Archaeological excavations of Mound 6 at Ngre Kataa in 2009 expose a workshop where blacksmiths produced iron and copper-alloy tools and ornaments. The mound is being excavated in 2 x 2 meter units named for the coordinates of their northeast corner. In unit 50N 0W (foreground), an area of burned soil marks the location where blacksmiths heated metals. A pottery jar sits in place to the right. In surrounding units (50N 2W, 48N 0W, 48N 2W) are large anvil stones where the hot metals would have been hammered and shaped through forging. The mound's stratified deposits suggest that the workshop area was used for many decades, and perhaps centuries, between the years of about 1350 and 1520 CE (Common Era). View across the mound from the northeast looking towards the southwest. Site Ngre Kataa. 27 June, 2009.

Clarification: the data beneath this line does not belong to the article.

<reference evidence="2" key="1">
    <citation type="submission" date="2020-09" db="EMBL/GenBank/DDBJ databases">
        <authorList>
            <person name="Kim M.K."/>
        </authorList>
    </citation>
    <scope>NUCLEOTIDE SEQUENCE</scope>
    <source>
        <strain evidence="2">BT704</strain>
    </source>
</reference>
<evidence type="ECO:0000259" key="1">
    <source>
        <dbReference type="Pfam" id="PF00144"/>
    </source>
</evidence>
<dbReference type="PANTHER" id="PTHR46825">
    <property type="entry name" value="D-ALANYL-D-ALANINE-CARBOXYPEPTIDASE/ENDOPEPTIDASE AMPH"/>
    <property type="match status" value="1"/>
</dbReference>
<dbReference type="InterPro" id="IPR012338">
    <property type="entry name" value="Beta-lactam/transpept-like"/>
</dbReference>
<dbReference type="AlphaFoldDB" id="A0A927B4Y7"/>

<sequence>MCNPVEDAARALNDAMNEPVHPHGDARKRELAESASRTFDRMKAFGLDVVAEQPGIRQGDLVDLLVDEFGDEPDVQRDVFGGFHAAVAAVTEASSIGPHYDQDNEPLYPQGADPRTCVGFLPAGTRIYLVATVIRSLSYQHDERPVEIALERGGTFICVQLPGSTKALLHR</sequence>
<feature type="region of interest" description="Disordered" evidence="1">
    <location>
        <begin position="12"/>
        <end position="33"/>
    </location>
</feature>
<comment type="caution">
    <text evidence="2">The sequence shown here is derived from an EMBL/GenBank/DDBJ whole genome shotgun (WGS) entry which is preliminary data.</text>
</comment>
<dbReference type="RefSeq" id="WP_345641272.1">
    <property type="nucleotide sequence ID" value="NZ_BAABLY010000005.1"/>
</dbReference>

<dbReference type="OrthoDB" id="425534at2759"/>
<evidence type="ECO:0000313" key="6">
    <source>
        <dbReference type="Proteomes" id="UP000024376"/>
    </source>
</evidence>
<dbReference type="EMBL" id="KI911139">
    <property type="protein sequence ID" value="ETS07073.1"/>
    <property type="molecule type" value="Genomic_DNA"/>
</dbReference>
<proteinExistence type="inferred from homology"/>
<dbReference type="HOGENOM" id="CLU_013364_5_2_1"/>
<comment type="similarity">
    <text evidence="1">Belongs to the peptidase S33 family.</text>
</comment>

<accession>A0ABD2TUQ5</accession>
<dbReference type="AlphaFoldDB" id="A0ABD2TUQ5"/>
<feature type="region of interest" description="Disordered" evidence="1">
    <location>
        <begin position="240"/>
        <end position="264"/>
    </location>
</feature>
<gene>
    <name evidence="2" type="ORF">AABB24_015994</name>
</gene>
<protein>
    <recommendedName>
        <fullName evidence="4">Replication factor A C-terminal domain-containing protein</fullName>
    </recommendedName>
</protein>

Skilled craftsmen at the Centre for National Culture in Kumasi, Ghana demonstrate techniques of lost wax casting by making souvenir items like the brass bottle opener pictured here (bottom left). To the right (and top left) is a discarded lost-wax-casting mold that has been broken open to remove the finished objects. This mold produced two bottle openers. The inside of the mold shows the impressions left by the original wax models when they were encased in ashy clay (black matrix). Visbile toward the base of the casting mold are impressions of the tubes, out of which the melted wax drained and through which the molten brass was poured to fill the mold. Brass bottle opener height: 9 cm. Kumasi, Ghana. 4 July 2009.